A Post-Election Message from Common Good Collective

Tanguma’s 1973 East End (Houston) masterpiece, “The Rebirth of Our Nationality,” was recreated in 2018 by artist Gonzo247


The “common good.” The term could slip easily into both-sides-ism, or “going along to get along,” some anodyne acceptance of being nice instead of being truthful.

That’s not what we mean.

The image could easily give rise to an image of two very different people meeting in the middle, along a path, and engaging in a polite discussion. At the end, they agree to disagree. They go their separate ways.

That’s not what we mean.

The “commons” has geographical origins. The commons were the place where people with differing claims of justice met on land to which no one held title or ownership claims. Without contestations over who belongs in a space, because everyone does, then other important differences become more obvious. The urgency of medical care, or food, or safety rises to the top when we stop policing who should or should not be in a space. The way that a community can help solve problems with one another using assets and gift becomes more obvious when a small number of people are not busy trying to fence everyone else out.

The common good is built from the ground up, with a focus on the smallest, the forgotten, the overlooked, those cast to the margins. The margins are where the deepest creativity and the greatest resilience show up. The edges and the margins are teeming with life. Healing is there.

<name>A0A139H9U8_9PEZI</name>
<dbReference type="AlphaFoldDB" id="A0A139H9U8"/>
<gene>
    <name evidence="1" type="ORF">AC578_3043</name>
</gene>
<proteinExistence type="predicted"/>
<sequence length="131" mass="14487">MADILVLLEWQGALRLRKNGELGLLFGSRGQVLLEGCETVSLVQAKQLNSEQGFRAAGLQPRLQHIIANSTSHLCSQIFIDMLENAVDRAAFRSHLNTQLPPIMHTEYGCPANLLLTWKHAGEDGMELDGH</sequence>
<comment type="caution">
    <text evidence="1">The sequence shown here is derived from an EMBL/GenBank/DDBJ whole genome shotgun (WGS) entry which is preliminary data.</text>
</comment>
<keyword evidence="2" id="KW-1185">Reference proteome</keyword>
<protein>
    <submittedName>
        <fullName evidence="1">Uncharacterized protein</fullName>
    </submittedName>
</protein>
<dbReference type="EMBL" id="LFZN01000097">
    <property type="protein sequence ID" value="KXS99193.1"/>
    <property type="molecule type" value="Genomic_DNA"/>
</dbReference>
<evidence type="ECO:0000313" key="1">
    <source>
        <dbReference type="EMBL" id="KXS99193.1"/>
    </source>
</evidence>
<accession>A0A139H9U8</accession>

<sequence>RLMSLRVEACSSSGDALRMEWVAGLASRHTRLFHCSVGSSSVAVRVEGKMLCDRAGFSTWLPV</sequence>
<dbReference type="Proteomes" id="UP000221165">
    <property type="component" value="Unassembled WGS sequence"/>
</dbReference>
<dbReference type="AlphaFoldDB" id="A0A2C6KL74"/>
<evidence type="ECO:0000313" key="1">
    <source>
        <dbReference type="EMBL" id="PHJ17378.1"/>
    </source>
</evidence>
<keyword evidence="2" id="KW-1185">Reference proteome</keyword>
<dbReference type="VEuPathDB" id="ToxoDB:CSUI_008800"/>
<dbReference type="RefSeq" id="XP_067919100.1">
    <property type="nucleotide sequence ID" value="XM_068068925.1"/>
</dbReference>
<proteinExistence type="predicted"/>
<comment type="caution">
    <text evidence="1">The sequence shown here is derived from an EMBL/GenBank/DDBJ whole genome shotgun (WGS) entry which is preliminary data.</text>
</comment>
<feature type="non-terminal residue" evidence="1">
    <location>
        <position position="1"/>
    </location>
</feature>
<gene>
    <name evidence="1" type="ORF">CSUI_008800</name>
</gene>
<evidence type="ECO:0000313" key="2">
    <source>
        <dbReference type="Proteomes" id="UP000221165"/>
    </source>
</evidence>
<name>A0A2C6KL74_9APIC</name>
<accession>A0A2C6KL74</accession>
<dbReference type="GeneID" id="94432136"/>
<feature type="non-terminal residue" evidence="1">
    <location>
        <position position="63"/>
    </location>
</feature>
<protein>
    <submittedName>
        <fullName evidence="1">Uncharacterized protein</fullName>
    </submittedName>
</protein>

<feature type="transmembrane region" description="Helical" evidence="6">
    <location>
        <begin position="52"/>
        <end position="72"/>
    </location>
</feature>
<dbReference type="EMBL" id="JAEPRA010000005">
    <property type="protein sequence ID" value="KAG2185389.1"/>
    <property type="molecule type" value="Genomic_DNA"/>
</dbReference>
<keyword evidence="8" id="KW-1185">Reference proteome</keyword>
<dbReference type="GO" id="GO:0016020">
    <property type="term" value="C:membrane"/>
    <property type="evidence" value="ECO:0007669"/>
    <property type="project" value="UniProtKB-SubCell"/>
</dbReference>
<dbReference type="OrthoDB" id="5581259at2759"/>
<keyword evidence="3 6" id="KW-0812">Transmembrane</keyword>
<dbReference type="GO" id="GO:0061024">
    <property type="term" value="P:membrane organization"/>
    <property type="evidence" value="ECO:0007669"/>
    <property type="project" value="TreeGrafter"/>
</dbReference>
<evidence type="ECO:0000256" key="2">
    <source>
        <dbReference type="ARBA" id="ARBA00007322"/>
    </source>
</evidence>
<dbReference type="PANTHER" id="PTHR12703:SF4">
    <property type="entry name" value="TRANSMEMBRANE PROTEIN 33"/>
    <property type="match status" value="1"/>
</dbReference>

Discovering the common good requires asking good questions. “Who should I vote for?” is not a good question. It is grounded in the primacy of the individual rather than the good of the community. It is the sort of question that leaves us grinding one another to the bone, hell-bent on asserting dominion over someone else. Ask it for long enough, and the margins, with all the answers and all the medicine and all the fecund creativity, get crushed by the policing of fences.

Better questions, we think, will be the ones that develop a community consciousness: How does this action affect those who are hungry? How does this policy affect the sick? Who is this fence keeping out? What is keeping me from seeing that we need them on the inside? How do we make sure that every gift gets expressed?

We offer you this short meditation this week. Next week, we will return to our regular schedule of bringing you insightful thinking and powerful meditations on building for the common good.

Until then, abandon your screens often. Head outside, into the world, into the margins. Healing is there. In the aftermath of a challenging and noisy week, that is where we begin.

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